Last year, I gave up teaching in the local ACE program. The Accelerated College Experience program (“E” might also mean “education;” at this point I can’t remember). The students were constantly outraged at me, having to cover the same material in 5 weeks as they would normally cover in 15, when their other courses were pared to a bare minimum. Over the few semesters of teaching the course, I discovered other ACE faculty were not covering the same material as their traditional semester course. Typically, 50%-75% of the content was being covered. Geometry and chemistry students were getting credit for a complete course, paying for a complete course, yet receiving only 50-75% of the actual course content. When asked if they were bothered by this,  my students by-and-large replied, “I don’t care. I’ll get my C. That’s all I need to transfer. The course is not in my major, either, so I don’t care.”

I could not abide the ACE program, especially after having a couple students threaten me with physical violence after receiving failing grades. In my humble opinion, the program was nothing more than cycling bodies through a system for the express purpose of accessing student loan money and state and federal funding, and pumping up numbers. The program also had a secondary impact of providing less-than-adequate education for the money and diluting the region’s educational foundation. A related program at the same school was audited by the state and found to have “misappropriated” about $135,000 of state grant funding. Essentially, scores on exams were faked. On the one hand, we are supposed to make sure the students adhere to academic honesty protocols; on the other hand, administrative ethics are dubious in the pursuit of numbers and dollars.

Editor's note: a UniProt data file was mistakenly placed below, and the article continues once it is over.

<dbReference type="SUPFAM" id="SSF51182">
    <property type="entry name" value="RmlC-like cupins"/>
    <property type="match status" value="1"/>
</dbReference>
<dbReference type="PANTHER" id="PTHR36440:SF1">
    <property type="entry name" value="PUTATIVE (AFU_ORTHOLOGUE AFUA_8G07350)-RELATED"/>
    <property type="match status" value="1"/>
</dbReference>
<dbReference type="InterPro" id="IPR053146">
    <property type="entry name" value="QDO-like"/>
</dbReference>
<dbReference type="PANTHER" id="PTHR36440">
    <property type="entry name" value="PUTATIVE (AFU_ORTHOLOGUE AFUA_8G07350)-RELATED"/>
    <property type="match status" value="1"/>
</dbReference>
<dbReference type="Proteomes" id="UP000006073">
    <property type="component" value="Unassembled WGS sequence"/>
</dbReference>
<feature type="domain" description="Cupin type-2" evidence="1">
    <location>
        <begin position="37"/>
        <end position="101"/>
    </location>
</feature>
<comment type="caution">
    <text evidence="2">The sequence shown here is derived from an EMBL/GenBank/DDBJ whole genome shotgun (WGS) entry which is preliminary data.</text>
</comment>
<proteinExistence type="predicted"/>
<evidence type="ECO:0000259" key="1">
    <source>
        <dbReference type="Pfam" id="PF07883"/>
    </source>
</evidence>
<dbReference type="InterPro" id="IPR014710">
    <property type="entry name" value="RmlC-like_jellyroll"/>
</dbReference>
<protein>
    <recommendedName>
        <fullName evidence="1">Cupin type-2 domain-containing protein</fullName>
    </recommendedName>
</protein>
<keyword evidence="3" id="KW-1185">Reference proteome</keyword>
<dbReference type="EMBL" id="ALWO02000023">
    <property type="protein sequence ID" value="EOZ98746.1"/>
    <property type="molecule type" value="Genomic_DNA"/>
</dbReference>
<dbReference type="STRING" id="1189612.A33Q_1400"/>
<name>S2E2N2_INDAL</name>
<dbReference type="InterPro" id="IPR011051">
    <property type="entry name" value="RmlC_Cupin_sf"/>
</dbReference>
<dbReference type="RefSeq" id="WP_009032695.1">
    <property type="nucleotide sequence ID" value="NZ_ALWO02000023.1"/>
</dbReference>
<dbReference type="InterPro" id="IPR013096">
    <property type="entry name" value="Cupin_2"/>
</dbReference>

I find the word, “streamline,” repugnate now. I can barely type the letters (I did, obviously), and I don’t want to read or see the word in print. In fact, my brain is redacting the word from memory right now.